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American University’s student voice since 1925


April 24, 2012 Volume 86 – Issue 25



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American University’s student voice since 1925


MISSION The Eagle, a student-run newspaper at

The Eagle has a commitment to accuracy

The Eagle. Unsigned letters will not be pub-

the American University, serves the commu-

and clarity and will print corrections or clari-

lished. The Eagle reserves the right to edit

nity by reporting news involving the campus

fications. To report a mistake, call the editor

letters and guest columns for length and clar-

community and surrounding areas. The Ea-

in chief at (202) 885-1402 or email editor@

ity. Letters and columns may be published in

gle strives to be impartial in its reporting and

print or online. Letters and columns are the

All submissions become the property of

believes firmly in its First Amendment rights.


opinion of the writer and not the newspaper.


EDITOR IN CHIEF — (202) 885-1402


Zach C. Cohen

Joe Wenner




Sean Meehan

Joe Gruenbaum




Paige Jones

Tyler Tomea




Yohana Desta

Ben Lasky



Eric Saltzman

Allie Powell

Samantha Raphelson




Heather Mongilio

Hoai-Tran Bui




Rachel Devor

Maeve McDermott




Rebecca Zisser

Kendall Breitman



BUSINESS — (202) 885-3593


Gabbrielle Joseph

Alex Greco

Jackie Toth



Marissa Cetin

Katie Fiegenbaum


Heather Mongilio

Michael Slater

Samantha Hogan



Alexander Robinson

Diana Bowen

Classifieds SITTERS WANTED $12+ per hour Register free for jobs near campus or home.


Licensed psychotherapist Joseph LaFleur, counseling in college-life issues, life transitions, depression and anxiety, relationships and commitment, eating disorders, diversity. Dupont Circle 202-641-5335

Corrections The photo used for the April 17 article “AU hosts Acapalooza, raises money for charity D.C. CHIME” was credited to Sarah Jacques. It was taken by Willa Hines. The photo used for the April 17 article “AU Dept. of Performing Arts holds annual spring dance concert” was credited to Willa Hine. It was taken by Sarah Jacques.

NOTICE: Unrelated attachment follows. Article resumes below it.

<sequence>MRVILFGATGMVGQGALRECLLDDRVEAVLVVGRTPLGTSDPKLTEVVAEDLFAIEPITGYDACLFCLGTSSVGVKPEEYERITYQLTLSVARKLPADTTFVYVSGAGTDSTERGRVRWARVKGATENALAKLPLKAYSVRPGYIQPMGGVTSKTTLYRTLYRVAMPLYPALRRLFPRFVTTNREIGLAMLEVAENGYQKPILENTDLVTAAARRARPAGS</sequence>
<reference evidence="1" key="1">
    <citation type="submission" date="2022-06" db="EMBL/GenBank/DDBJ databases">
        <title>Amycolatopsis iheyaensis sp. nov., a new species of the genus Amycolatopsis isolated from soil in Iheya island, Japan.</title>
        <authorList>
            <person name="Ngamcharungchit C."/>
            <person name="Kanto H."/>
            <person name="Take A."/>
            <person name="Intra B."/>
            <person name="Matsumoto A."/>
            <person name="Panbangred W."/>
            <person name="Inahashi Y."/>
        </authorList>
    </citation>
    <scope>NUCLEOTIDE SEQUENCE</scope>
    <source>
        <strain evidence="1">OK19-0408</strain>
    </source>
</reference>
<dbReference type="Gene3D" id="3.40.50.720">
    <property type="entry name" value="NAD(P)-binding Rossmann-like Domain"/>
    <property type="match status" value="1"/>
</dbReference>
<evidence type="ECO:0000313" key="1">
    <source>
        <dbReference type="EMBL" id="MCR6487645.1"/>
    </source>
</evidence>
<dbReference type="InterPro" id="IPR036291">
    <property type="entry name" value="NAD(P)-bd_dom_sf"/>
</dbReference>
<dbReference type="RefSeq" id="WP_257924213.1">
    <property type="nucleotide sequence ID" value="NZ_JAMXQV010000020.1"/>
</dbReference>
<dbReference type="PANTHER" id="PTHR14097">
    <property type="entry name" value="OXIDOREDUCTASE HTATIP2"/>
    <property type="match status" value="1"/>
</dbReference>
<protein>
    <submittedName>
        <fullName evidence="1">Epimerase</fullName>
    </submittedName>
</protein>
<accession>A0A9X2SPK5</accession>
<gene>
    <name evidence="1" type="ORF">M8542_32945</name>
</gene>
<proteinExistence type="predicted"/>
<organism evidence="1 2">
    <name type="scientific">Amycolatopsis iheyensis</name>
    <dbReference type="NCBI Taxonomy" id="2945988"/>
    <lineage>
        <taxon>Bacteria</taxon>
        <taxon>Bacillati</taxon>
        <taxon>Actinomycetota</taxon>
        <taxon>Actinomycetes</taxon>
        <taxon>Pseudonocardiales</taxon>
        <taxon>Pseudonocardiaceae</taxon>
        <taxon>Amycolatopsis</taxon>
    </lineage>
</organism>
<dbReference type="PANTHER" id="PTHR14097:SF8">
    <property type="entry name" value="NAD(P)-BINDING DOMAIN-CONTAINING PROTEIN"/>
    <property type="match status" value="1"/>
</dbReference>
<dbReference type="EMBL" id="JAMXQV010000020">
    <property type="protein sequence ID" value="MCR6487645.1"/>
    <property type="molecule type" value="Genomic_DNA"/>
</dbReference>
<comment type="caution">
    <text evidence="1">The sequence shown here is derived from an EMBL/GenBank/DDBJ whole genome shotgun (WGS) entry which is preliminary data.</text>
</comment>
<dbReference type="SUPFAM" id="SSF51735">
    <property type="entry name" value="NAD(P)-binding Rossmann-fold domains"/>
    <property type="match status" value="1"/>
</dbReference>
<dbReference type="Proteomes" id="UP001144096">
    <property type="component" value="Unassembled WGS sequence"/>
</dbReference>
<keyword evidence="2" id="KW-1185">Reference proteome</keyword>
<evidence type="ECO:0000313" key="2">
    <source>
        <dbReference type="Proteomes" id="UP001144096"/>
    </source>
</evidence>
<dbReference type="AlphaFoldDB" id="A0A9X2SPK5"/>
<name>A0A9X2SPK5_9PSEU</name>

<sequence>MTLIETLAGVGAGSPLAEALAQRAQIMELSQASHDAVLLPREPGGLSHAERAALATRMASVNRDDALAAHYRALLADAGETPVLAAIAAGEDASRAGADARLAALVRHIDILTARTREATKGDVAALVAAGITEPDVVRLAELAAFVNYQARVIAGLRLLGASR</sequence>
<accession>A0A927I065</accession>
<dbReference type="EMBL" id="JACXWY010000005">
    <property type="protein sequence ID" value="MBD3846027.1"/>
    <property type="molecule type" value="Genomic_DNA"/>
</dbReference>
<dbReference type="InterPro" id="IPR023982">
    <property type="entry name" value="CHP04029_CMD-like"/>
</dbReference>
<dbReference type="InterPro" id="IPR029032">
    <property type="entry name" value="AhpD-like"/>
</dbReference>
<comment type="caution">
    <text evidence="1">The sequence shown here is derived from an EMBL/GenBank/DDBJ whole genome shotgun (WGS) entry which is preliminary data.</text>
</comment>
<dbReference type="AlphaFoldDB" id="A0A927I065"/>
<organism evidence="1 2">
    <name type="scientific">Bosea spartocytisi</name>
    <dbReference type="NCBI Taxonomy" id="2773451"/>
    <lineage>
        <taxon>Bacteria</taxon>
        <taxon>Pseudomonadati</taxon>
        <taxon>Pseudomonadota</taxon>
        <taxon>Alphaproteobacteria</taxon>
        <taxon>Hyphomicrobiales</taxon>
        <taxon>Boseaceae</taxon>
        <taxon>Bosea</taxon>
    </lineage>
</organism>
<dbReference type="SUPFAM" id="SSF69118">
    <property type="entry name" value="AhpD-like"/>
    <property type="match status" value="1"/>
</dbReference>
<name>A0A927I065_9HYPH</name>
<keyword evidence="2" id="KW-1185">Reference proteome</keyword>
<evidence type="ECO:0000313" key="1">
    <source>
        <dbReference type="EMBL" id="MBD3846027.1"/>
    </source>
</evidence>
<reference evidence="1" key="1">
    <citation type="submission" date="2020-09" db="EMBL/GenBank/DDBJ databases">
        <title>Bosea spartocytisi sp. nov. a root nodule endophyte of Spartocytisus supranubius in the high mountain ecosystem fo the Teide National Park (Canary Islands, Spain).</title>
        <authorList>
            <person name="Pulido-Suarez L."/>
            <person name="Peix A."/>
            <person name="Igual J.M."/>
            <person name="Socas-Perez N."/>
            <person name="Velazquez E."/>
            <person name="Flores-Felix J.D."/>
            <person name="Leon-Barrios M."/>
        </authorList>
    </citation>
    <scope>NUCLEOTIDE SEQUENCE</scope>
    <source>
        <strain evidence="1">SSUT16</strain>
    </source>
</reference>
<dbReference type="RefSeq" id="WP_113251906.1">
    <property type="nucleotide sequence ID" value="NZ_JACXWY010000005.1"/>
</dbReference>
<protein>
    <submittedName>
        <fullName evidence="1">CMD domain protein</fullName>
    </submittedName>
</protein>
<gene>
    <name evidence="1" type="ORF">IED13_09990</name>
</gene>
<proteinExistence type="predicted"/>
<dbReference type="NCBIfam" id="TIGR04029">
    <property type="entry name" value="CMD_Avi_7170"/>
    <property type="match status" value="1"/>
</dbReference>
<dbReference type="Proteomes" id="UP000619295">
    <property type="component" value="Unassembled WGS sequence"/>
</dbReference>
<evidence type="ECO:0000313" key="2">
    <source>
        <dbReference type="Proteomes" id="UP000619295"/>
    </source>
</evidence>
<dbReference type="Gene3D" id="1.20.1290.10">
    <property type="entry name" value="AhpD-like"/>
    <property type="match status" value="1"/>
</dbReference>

Upcoming Events APRIL 25






Noon – 3 p.m. / Main Quad / Come eat free food while listening to music and poetry focused on a “better AU” / Sponsored by Student Worker Alliance / Contact american.solidarity@gmail. com

APRIL 26 LINDEN STRING QUARTET 8 p.m. / Abramson Family Recital Hall / Come hear the Linden Quartet’s rendition of Beethoven, Bartok and Dvorak performed by Sarah McElravy (violin), Catherin Cosbey (violin), Eric Wong (viola) and Felix Umansky (cello). / Sponsored by the AU Department of Performing Arts / Contact

6 p.m. – 11 p.m. / Bender Arena / Groups of 8 or 16 players are invited to engage in 15 minute “epic games of laser tag” this Friday night. Please email ahead to book a time slot. / Sponsored by University Center / Contact universitycenterevents@

DAN DEACON AT COMET PING PONG 9:30 p.m. – 12:30 a.m. / Comet Ping Pong, 5037 Connecticut Ave., NW / Hear Dan Deacon and Baltimore’s Roomrunner perform “maximalist, exciting electric pop.” Admission is free with an AU ID. Space is very limited so students should come early. / Sponsored by WVAU / Contact

Noon – 5 p.m. / Dupont Circle / Come raise awareness of LGBTA youth in the D.C. Metro area as either a performer or volunteer. Open to anyone 24 and under. / Sponsored by Youth Pride Alliance / To volunteer, contact: dcinterweave@gmail. com; To perform, contact: